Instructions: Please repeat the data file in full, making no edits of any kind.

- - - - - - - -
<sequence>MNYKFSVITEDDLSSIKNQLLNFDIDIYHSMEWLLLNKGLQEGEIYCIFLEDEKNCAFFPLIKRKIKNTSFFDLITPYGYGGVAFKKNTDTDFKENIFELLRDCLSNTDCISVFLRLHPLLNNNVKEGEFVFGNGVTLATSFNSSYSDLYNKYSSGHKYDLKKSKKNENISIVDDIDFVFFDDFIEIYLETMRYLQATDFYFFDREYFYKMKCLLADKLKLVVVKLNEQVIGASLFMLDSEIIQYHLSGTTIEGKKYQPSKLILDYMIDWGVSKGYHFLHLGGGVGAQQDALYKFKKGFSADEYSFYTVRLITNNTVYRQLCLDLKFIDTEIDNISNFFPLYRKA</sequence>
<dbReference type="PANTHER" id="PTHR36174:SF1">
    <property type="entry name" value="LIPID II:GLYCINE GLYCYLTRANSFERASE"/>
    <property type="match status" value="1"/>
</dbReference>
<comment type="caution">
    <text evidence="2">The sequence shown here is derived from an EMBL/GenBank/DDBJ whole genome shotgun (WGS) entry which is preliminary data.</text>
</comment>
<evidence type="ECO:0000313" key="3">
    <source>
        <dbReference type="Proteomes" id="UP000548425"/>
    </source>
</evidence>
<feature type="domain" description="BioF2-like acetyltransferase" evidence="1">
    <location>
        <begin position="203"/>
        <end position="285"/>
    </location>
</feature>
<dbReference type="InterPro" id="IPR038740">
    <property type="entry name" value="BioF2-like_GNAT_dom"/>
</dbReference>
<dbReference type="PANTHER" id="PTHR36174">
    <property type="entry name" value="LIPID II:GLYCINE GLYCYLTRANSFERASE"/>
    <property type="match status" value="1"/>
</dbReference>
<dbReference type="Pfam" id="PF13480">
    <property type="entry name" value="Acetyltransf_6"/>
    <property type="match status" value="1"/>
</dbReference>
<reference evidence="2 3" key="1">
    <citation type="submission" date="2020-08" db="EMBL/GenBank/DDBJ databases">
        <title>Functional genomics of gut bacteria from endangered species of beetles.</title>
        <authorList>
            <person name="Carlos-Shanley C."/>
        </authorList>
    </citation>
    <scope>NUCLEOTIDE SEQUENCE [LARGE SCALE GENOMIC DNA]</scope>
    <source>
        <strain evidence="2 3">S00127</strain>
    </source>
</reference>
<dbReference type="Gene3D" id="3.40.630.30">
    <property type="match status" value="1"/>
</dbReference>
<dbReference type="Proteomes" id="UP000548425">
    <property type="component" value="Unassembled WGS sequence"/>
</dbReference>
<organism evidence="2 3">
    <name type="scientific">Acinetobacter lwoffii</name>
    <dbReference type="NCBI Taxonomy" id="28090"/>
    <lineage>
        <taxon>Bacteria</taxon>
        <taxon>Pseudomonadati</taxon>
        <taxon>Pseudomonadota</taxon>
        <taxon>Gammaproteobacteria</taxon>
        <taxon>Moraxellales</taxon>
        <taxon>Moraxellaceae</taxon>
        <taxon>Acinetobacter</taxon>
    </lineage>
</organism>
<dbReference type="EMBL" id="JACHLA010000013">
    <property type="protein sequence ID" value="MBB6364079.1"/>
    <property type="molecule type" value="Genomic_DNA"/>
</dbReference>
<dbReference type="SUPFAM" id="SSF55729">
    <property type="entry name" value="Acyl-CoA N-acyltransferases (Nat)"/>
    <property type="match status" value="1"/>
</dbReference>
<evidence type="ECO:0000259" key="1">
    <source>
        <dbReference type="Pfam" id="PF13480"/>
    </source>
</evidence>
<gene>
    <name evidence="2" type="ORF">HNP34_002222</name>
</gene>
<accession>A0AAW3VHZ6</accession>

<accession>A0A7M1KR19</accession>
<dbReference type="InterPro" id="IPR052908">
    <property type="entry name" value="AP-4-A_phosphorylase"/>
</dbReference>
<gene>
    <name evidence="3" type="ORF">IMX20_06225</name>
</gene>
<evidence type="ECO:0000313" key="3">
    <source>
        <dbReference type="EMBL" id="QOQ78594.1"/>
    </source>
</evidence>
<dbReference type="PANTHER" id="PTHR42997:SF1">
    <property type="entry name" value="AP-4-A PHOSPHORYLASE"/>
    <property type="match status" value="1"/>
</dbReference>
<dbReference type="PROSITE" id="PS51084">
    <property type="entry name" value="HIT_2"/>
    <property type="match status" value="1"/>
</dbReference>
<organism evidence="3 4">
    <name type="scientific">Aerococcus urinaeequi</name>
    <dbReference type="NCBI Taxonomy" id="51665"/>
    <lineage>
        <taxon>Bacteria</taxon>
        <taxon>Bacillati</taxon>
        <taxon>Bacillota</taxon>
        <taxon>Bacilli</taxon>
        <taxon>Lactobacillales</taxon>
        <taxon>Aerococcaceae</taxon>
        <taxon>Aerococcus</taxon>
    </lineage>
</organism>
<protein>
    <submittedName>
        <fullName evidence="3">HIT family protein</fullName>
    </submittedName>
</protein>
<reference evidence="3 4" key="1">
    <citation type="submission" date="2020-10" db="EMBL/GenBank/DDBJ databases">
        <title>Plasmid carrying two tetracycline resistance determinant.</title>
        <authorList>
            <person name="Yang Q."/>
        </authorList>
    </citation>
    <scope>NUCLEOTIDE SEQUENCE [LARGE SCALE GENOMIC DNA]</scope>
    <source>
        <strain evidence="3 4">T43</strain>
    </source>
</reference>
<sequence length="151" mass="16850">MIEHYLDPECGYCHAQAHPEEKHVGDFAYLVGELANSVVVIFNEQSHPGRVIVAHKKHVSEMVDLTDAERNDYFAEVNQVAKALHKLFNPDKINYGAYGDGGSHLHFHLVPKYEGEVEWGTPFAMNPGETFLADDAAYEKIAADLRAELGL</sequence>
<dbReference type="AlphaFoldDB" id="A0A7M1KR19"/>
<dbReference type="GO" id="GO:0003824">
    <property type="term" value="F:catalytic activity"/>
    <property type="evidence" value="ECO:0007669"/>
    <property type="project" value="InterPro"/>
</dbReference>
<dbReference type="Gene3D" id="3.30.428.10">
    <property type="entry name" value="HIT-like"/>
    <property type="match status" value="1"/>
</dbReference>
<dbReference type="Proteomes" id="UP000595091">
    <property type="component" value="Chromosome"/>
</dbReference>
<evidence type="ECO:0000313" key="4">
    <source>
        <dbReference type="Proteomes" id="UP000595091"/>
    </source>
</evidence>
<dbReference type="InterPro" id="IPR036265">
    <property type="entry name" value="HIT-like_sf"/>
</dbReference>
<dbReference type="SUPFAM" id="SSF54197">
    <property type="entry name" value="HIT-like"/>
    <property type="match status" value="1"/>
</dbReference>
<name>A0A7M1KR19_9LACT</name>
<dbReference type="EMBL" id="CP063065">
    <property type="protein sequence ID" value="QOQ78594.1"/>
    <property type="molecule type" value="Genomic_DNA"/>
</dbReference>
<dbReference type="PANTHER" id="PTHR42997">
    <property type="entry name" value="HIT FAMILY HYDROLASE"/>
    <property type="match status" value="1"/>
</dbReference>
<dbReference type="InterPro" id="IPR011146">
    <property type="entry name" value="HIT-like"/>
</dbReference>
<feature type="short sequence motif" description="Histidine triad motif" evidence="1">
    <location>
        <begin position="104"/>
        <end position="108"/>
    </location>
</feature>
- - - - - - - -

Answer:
<sequence>MNYKFSVITEDDLSSIKNQLLNFDIDIYHSMEWLLLNKGLQEGEIYCIFLEDEKNCAFFPLIKRKIKNTSFFDLITPYGYGGVAFKKNTDTDFKENIFELLRDCLSNTDCISVFLRLHPLLNNNVKEGEFVFGNGVTLATSFNSSYSDLYNKYSSGHKYDLKKSKKNENISIVDDIDFVFFDDFIEIYLETMRYLQATDFYFFDREYFYKMKCLLADKLKLVVVKLNEQVIGASLFMLDSEIIQYHLSGTTIEGKKYQPSKLILDYMIDWGVSKGYHFLHLGGGVGAQQDALYKFKKGFSADEYSFYTVRLITNNTVYRQLCLDLKFIDTEIDNISNFFPLYRKA</sequence>
<dbReference type="PANTHER" id="PTHR36174:SF1">
    <property type="entry name" value="LIPID II:GLYCINE GLYCYLTRANSFERASE"/>
    <property type="match status" value="1"/>
</dbReference>
<comment type="caution">
    <text evidence="2">The sequence shown here is derived from an EMBL/GenBank/DDBJ whole genome shotgun (WGS) entry which is preliminary data.</text>
</comment>
<evidence type="ECO:0000313" key="3">
    <source>
        <dbReference type="Proteomes" id="UP000548425"/>
    </source>
</evidence>
<feature type="domain" description="BioF2-like acetyltransferase" evidence="1">
    <location>
        <begin position="203"/>
        <end position="285"/>
    </location>
</feature>
<dbReference type="InterPro" id="IPR038740">
    <property type="entry name" value="BioF2-like_GNAT_dom"/>
</dbReference>
<dbReference type="PANTHER" id="PTHR36174">
    <property type="entry name" value="LIPID II:GLYCINE GLYCYLTRANSFERASE"/>
    <property type="match status" value="1"/>
</dbReference>
<dbReference type="Pfam" id="PF13480">
    <property type="entry name" value="Acetyltransf_6"/>
    <property type="match status" value="1"/>
</dbReference>
<reference evidence="2 3" key="1">
    <citation type="submission" date="2020-08" db="EMBL/GenBank/DDBJ databases">
        <title>Functional genomics of gut bacteria from endangered species of beetles.</title>
        <authorList>
            <person name="Carlos-Shanley C."/>
        </authorList>
    </citation>
    <scope>NUCLEOTIDE SEQUENCE [LARGE SCALE GENOMIC DNA]</scope>
    <source>
        <strain evidence="2 3">S00127</strain>
    </source>
</reference>
<dbReference type="Gene3D" id="3.40.630.30">
    <property type="match status" value="1"/>
</dbReference>
<dbReference type="Proteomes" id="UP000548425">
    <property type="component" value="Unassembled WGS sequence"/>
</dbReference>
<organism evidence="2 3">
    <name type="scientific">Acinetobacter lwoffii</name>
    <dbReference type="NCBI Taxonomy" id="28090"/>
    <lineage>
        <taxon>Bacteria</taxon>
        <taxon>Pseudomonadati</taxon>
        <taxon>Pseudomonadota</taxon>
        <taxon>Gammaproteobacteria</taxon>
        <taxon>Moraxellales</taxon>
        <taxon>Moraxellaceae</taxon>
        <taxon>Acinetobacter</taxon>
    </lineage>
</organism>
<dbReference type="EMBL" id="JACHLA010000013">
    <property type="protein sequence ID" value="MBB6364079.1"/>
    <property type="molecule type" value="Genomic_DNA"/>
</dbReference>
<dbReference type="SUPFAM" id="SSF55729">
    <property type="entry name" value="Acyl-CoA N-acyltransferases (Nat)"/>
    <property type="match status" value="1"/>
</dbReference>
<evidence type="ECO:0000259" key="1">
    <source>
        <dbReference type="Pfam" id="PF13480"/>
    </source>
</evidence>
<gene>
    <name evidence="2" type="ORF">HNP34_002222</name>
</gene>
<accession>A0AAW3VHZ6</accession>

<accession>A0A7M1KR19</accession>
<dbReference type="InterPro" id="IPR052908">
    <property type="entry name" value="AP-4-A_phosphorylase"/>
</dbReference>
<gene>
    <name evidence="3" type="ORF">IMX20_06225</name>
</gene>
<evidence type="ECO:0000313" key="3">
    <source>
        <dbReference type="EMBL" id="QOQ78594.1"/>
    </source>
</evidence>
<dbReference type="PANTHER" id="PTHR42997:SF1">
    <property type="entry name" value="AP-4-A PHOSPHORYLASE"/>
    <property type="match status" value="1"/>
</dbReference>
<dbReference type="PROSITE" id="PS51084">
    <property type="entry name" value="HIT_2"/>
    <property type="match status" value="1"/>
</dbReference>
<organism evidence="3 4">
    <name type="scientific">Aerococcus urinaeequi</name>
    <dbReference type="NCBI Taxonomy" id="51665"/>
    <lineage>
        <taxon>Bacteria</taxon>
        <taxon>Bacillati</taxon>
        <taxon>Bacillota</taxon>
        <taxon>Bacilli</taxon>
        <taxon>Lactobacillales</taxon>
        <taxon>Aerococcaceae</taxon>
        <taxon>Aerococcus</taxon>
    </lineage>
</organism>
<protein>
    <submittedName>
        <fullName evidence="3">HIT family protein</fullName>
    </submittedName>
</protein>
<reference evidence="3 4" key="1">
    <citation type="submission" date="2020-10" db="EMBL/GenBank/DDBJ databases">
        <title>Plasmid carrying two tetracycline resistance determinant.</title>
        <authorList>
            <person name="Yang Q."/>
        </authorList>
    </citation>
    <scope>NUCLEOTIDE SEQUENCE [LARGE SCALE GENOMIC DNA]</scope>
    <source>
        <strain evidence="3 4">T43</strain>
    </source>
</reference>
<sequence length="151" mass="16850">MIEHYLDPECGYCHAQAHPEEKHVGDFAYLVGELANSVVVIFNEQSHPGRVIVAHKKHVSEMVDLTDAERNDYFAEVNQVAKALHKLFNPDKINYGAYGDGGSHLHFHLVPKYEGEVEWGTPFAMNPGETFLADDAAYEKIAADLRAELGL</sequence>
<dbReference type="AlphaFoldDB" id="A0A7M1KR19"/>
<dbReference type="GO" id="GO:0003824">
    <property type="term" value="F:catalytic activity"/>
    <property type="evidence" value="ECO:0007669"/>
    <property type="project" value="InterPro"/>
</dbReference>
<dbReference type="Gene3D" id="3.30.428.10">
    <property type="entry name" value="HIT-like"/>
    <property type="match status" value="1"/>
</dbReference>
<dbReference type="Proteomes" id="UP000595091">
    <property type="component" value="Chromosome"/>
</dbReference>
<evidence type="ECO:0000313" key="4">
    <source>
        <dbReference type="Proteomes" id="UP000595091"/>
    </source>
</evidence>
<dbReference type="InterPro" id="IPR036265">
    <property type="entry name" value="HIT-like_sf"/>
</dbReference>
<dbReference type="SUPFAM" id="SSF54197">
    <property type="entry name" value="HIT-like"/>
    <property type="match status" value="1"/>
</dbReference>
<name>A0A7M1KR19_9LACT</name>
<dbReference type="EMBL" id="CP063065">
    <property type="protein sequence ID" value="QOQ78594.1"/>
    <property type="molecule type" value="Genomic_DNA"/>
</dbReference>
<dbReference type="PANTHER" id="PTHR42997">
    <property type="entry name" value="HIT FAMILY HYDROLASE"/>
    <property type="match status" value="1"/>
</dbReference>
<dbReference type="InterPro" id="IPR011146">
    <property type="entry name" value="HIT-like"/>
</dbReference>
<feature type="short sequence motif" description="Histidine triad motif" evidence="1">
    <location>
        <begin position="104"/>
        <end position="108"/>
    </location>
</feature>